Protest of Virginia Delegates
MS (NA: PCC, No. 30, fols. 557–59). In JM’s hand, except for Joseph Jones’s and Edmund Randolph’s signatures. A copy in the library of Duke University is not in the hand of any of the Virginia delegates.
[10 October 1781]1
That no misconstruction unfavorable to the territorial rights of the State of Virginia may be put on the refusal of its Delegates to exhibit evidence in support of them before the Committee to whom the territorial Cessions of Virginia New York and Connecticut were referred according to the request of that Committee and the example of the Delegates from New York and Connecticut; the considerations on which that refusal was grounded, and of which the Committee were verbally apprized before any progress was made in the present enquiry, are now stated to them in writing.2
First. The Acts of Congress3 in compliance with which the abovementioned Cessions were made are founded on the supposed inexpediency of discussing the questions of right, & recommends to the several States having territorial claims in the Western Country, a liberal surrender of a portion of those claims for the benefit of the United States as the most advisable means of removing the embarrassments which such questions created. To make these acts of surrender then, the basis of a discussion of territorial rights is a direct contravention of the Acts of Congress, and tends to diminish the weight and efficacy of future recommendations from them to their Constituents.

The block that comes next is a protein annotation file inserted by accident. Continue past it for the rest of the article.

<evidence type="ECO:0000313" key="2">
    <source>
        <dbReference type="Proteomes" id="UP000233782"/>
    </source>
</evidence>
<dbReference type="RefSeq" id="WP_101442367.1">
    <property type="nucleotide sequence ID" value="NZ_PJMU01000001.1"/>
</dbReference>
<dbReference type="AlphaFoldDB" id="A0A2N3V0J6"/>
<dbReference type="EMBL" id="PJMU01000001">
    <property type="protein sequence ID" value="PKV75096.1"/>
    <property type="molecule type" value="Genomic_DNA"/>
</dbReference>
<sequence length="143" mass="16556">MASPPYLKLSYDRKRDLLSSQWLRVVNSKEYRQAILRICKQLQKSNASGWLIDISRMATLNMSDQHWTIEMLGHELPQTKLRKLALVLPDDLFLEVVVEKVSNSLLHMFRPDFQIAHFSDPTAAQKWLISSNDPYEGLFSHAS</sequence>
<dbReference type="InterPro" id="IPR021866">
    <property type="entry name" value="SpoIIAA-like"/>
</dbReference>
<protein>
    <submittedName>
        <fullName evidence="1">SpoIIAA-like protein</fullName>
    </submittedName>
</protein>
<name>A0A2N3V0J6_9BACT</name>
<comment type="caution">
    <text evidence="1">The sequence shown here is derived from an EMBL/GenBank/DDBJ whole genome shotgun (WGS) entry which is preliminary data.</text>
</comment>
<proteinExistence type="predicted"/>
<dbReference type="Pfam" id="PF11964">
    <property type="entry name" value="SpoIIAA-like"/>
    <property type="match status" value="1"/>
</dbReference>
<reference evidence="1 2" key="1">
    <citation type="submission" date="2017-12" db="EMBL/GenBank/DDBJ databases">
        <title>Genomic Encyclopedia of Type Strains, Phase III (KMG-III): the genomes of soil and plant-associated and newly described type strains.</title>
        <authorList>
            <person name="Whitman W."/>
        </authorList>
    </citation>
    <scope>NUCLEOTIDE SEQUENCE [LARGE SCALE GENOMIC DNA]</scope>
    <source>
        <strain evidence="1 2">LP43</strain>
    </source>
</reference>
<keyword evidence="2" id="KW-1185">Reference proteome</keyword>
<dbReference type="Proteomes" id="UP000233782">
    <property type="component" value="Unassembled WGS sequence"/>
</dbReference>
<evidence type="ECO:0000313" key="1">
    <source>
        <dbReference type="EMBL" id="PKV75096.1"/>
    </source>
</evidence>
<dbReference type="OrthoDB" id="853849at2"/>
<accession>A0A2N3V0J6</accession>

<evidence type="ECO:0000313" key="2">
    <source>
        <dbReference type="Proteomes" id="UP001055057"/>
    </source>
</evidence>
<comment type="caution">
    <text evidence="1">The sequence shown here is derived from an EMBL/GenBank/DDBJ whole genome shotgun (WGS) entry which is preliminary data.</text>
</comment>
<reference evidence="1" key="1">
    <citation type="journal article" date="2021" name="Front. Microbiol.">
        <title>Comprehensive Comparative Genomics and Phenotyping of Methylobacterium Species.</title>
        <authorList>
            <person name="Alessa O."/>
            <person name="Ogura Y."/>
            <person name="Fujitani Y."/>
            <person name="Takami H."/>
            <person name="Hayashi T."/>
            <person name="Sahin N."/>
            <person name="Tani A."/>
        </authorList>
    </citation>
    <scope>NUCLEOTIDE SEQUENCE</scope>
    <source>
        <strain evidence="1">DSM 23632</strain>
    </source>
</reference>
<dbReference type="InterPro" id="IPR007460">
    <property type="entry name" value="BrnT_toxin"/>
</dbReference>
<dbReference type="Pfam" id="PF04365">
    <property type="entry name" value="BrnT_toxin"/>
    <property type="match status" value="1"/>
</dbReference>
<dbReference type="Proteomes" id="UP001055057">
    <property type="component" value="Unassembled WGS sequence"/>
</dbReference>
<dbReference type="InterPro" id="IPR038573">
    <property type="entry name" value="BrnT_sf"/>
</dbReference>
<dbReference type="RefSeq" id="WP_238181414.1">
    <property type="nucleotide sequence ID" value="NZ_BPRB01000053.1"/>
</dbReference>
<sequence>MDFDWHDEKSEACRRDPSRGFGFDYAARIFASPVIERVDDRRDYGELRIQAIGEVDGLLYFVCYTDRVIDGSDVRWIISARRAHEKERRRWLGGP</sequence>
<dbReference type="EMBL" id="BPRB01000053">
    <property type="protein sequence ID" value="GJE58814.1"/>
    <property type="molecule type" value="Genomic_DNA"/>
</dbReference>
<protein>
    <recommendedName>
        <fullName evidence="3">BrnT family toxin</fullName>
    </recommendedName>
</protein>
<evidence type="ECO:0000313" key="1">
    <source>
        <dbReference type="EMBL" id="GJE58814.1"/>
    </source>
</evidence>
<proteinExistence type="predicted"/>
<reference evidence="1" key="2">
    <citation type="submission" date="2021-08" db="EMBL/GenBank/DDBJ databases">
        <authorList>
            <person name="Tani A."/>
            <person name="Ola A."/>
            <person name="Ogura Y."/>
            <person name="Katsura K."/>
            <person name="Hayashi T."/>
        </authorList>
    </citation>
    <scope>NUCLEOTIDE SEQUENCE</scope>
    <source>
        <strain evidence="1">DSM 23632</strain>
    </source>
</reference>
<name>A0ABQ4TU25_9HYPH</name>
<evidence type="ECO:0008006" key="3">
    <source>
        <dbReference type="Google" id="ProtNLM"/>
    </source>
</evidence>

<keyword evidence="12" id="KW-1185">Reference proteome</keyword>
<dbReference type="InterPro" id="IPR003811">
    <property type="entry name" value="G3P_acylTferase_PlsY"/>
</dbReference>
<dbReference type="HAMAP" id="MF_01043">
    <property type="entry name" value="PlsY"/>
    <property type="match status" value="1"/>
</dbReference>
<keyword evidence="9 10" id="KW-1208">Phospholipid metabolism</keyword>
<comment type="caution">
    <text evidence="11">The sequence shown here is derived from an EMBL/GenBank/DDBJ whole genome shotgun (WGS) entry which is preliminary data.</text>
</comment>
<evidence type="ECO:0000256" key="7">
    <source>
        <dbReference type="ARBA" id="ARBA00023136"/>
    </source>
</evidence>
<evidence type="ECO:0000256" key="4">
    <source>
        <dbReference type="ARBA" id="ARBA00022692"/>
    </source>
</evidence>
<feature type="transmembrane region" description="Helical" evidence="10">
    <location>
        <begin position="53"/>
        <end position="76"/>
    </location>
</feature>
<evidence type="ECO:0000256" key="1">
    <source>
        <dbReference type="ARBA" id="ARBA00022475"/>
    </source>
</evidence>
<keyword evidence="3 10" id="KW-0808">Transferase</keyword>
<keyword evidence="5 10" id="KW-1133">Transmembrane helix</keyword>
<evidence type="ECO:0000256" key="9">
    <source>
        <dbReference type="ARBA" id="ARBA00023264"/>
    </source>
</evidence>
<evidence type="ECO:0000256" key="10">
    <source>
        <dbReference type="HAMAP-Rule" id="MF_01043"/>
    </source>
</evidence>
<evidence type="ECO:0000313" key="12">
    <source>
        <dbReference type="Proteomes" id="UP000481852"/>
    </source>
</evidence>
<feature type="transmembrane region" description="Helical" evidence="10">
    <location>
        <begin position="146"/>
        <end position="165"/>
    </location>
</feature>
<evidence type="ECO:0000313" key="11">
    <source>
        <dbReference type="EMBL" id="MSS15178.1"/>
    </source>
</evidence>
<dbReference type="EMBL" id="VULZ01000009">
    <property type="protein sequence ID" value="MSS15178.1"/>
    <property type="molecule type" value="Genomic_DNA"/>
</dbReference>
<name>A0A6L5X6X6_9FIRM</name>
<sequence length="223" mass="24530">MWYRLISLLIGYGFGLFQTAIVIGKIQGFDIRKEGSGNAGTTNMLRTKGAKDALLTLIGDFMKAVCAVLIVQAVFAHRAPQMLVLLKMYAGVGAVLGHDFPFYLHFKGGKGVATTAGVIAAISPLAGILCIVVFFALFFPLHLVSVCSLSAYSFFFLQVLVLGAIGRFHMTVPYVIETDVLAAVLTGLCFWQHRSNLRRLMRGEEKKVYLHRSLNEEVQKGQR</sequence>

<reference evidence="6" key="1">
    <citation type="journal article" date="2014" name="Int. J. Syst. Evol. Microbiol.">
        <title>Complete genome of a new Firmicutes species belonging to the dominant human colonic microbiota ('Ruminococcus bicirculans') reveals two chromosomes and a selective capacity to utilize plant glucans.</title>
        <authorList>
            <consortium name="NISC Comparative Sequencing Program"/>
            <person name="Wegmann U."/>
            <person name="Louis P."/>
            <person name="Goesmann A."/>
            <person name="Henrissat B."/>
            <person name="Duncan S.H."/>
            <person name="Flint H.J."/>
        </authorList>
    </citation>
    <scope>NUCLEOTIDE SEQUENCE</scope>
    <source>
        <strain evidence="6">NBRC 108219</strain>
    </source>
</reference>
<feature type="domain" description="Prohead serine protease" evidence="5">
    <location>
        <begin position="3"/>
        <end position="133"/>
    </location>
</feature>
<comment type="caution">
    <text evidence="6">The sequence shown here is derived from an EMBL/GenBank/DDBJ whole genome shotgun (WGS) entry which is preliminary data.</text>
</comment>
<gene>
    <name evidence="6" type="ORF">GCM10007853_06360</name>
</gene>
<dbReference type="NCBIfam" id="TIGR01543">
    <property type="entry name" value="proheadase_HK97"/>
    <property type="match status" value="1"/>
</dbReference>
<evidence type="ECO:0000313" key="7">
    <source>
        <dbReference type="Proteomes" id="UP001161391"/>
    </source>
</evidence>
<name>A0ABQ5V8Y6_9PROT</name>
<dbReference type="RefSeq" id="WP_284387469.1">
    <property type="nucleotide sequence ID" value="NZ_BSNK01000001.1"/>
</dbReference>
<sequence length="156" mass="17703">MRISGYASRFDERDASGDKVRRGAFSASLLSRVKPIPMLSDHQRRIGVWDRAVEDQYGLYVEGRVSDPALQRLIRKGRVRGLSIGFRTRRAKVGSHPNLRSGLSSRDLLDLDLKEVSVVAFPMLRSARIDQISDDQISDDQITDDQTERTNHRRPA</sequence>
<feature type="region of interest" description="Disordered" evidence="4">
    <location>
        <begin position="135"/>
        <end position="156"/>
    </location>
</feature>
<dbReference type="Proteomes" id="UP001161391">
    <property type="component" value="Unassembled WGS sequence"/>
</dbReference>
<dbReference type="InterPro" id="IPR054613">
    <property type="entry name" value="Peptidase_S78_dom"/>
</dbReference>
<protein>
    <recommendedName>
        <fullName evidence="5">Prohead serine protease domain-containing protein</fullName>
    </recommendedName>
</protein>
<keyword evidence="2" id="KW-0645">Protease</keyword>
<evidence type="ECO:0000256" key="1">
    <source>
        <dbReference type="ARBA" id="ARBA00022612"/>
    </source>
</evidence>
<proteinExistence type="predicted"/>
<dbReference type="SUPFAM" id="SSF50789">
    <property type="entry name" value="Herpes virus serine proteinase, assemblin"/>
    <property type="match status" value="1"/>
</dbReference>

Secondly. If the present discussion has been opened upon an opinion that Congress can assume for the use of the United States any portion of territory claimed by an individual State and supposed by them not to fall within its limits, we are now to learn the page of the Confederation4 in which this power is delegated; if upon an opinion that Congress may exercise jurisdiction in territorial controversies between individual States, we refer the Committee to the Article of the Confederation which vests an exclusive jurisdiction in such cases in another tribunal.5
Thirdly. The Cases now before the Committee may eventually be brought before that constitutional tribunal. Ought not its decrees to be free from the bias & suspicion to which they may be exposed by the most indirect prejudication on the subject of right by so high an Authority as Congress, or even a Committee of Congress?
Fourthly. Although it should be confessed that the cognizance of territorial rights belongs to Congress or a Committee of Congress (against which position we strenuously protest) yet the very form of conducting this business, if scanned by the ordinary rules of Justice, is manifestly and essentially defective. Without any previous notice to the parties of an intention to discuss questions of right and receive evidence relating to them, nay, after expressly holding forth to them an intention to exclude all such questions, they are now called upon to exhibit the evidence which supports their respective claims, by which means prepossessions in favor of one party may be created by arguments and representations which another party is unprepared to controvert.
Fifthly. Nor can the conditions or reservations annexed to some of the Cessions6 render a discussion of territoria[l] rights necessary to determine the Authority of Congress to accept them. For even if these reservations should interfere with the claims of any other State, what injury can arise, since the doors of the Constitutional tribunal will not be barred to them and it may at the same time be declared by Congress that such acceptance shall in no wise affect them.